Affinity Labs (Direct TV) (Fed. Cir. 09/23/16) (Bryson, J.) “providing out-of-region access to regional broadcast content” aff’g R. 12(b)(6) 21 claims
      Affinity Labs (Amazon) (Fed. Cir. 09/23/16) (Bryson, J.) “delivering user-selected media content to portable devices”;

      “customizing a user interface”

      aff’g R. 12(c) 20 claims
      TDE Petroleum (Fed. Cir. 08/15/16) (Hughes, J.) (non-precedential) “storing, gathering, and analyzing data” aff’g R. 12(b)(6) 115 claims
      Elec. Power (Fed. Cir. 08/01/16) (Taranto, J.) “collecting information, analyzing it, and displaying certain results of the collection and analysis” aff’g R. 56 invalidity 16 claims
      LendingTree (Fed. Cir. 07/25/16) (Schall, J.) (non-precedential) “a loan-application clearinghouse or, more simply, coordinating loans” [Note: one claim had 11 steps and 361 words] rev’g denial R. 56 invalidity 11 claims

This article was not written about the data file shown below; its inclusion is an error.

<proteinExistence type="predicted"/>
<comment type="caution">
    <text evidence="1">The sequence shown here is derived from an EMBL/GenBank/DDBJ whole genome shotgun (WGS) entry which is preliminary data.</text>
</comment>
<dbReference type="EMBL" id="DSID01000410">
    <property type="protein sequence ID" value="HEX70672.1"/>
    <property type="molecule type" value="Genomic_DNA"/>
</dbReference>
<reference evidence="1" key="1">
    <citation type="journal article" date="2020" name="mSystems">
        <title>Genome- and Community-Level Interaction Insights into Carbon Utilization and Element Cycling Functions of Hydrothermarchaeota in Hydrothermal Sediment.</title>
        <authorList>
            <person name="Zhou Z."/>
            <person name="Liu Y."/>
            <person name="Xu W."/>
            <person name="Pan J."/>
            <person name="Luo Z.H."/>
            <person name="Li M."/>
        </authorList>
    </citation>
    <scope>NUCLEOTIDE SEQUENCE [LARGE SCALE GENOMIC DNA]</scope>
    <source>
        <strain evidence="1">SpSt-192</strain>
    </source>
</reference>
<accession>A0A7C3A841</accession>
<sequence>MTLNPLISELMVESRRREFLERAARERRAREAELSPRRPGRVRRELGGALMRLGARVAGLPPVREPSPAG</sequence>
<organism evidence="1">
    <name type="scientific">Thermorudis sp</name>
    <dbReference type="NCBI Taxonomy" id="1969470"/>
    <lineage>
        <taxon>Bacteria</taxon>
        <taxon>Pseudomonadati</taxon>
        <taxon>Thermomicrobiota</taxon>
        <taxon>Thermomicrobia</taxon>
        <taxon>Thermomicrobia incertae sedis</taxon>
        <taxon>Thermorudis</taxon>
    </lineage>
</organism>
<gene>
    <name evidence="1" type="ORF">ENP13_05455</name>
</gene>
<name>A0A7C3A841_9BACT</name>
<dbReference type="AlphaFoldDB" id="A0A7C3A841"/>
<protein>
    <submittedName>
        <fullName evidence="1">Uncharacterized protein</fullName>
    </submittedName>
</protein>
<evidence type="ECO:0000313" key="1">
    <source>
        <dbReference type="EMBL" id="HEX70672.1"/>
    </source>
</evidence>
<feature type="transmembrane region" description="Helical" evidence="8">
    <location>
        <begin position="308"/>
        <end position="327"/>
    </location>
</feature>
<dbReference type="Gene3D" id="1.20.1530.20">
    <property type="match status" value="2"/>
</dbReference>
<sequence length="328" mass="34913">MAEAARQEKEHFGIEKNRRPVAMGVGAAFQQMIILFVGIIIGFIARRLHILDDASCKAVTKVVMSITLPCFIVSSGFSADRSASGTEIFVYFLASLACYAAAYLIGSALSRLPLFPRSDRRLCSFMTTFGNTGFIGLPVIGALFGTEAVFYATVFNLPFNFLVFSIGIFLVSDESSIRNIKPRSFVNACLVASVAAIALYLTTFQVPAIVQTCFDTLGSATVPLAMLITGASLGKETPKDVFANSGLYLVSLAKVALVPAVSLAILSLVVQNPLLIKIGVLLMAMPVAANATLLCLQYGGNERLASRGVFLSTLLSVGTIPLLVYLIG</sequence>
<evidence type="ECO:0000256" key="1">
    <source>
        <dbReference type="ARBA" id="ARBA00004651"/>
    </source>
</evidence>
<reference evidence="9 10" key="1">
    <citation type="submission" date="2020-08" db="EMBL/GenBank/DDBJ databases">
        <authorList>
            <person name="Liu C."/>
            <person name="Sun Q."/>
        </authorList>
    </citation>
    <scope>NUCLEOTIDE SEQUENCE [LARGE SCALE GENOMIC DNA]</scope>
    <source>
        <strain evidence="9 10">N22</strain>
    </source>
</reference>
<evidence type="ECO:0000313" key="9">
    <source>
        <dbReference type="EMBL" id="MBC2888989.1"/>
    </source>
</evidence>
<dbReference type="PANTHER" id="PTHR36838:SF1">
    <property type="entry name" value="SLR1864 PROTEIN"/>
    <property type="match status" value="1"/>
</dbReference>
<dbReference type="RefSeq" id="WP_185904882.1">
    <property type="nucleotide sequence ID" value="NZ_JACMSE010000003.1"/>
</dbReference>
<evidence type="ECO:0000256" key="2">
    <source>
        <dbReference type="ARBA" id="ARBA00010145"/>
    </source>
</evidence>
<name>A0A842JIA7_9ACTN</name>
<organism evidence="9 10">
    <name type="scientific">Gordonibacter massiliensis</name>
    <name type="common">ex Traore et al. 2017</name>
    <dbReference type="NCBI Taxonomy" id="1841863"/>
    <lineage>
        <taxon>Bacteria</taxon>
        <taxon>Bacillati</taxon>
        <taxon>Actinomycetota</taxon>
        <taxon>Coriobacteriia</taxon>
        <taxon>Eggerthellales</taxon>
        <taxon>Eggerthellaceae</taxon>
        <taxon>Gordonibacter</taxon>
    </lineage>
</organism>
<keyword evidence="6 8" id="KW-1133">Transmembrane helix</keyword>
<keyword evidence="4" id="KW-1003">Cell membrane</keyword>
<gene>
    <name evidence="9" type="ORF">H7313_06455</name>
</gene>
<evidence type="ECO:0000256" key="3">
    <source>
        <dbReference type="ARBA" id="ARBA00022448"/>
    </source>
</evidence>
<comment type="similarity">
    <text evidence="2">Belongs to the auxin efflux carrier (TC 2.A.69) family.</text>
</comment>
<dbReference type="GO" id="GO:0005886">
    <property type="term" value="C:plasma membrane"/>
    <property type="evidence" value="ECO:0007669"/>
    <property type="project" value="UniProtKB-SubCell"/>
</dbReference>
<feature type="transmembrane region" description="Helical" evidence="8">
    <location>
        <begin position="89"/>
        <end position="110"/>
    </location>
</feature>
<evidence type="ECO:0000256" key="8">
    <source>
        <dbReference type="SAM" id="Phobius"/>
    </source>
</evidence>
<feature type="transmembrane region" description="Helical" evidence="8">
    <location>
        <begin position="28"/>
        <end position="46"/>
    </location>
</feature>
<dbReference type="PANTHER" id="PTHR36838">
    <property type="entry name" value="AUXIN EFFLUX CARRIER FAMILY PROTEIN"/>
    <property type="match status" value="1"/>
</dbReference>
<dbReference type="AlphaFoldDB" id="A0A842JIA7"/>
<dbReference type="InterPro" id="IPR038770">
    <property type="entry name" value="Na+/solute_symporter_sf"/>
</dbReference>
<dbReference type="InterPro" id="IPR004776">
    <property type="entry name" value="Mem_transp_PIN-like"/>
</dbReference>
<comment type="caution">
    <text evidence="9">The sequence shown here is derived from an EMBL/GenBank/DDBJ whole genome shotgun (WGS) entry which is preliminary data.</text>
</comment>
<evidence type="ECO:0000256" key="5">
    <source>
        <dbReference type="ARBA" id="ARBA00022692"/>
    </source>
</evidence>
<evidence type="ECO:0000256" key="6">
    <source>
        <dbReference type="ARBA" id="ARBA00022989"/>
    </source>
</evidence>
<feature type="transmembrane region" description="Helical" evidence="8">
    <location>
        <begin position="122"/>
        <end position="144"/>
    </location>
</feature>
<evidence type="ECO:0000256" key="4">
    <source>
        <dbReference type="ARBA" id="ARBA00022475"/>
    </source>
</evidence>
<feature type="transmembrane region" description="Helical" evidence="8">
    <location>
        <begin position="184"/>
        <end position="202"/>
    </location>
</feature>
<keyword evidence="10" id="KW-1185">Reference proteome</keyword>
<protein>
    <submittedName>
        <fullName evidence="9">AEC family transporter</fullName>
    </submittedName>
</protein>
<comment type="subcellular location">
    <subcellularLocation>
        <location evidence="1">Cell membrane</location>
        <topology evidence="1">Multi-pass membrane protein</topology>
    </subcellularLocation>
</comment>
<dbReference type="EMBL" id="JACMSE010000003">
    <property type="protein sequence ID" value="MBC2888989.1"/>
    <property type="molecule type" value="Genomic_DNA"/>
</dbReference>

Shortridge (Fed. Cir. 07/13/16) (non-precedential) (per curiam) “‘cataloging labor data’” aff’g R. 12(c)

      24 claims

      TLI Commc’ns (Fed. Cir. 05/17/16) (Hughes, J.) “classifying and storing digital images in an organized manner” aff’g R. 12(b)(6) 5 claims [at least]
      In re Brown (Fed. Cir. 04/22/16) (per curiam) (non-precedential) “assigning hair designs to balance head shape” aff’g PTAB rejection ex parte appln.

      13 claims

      In re Smith (Fed. Cir. 03/10/16) (Stoll, J.) “rules for conducting a wagering game” aff’g PTAB rejection ex parte appln. 18 claims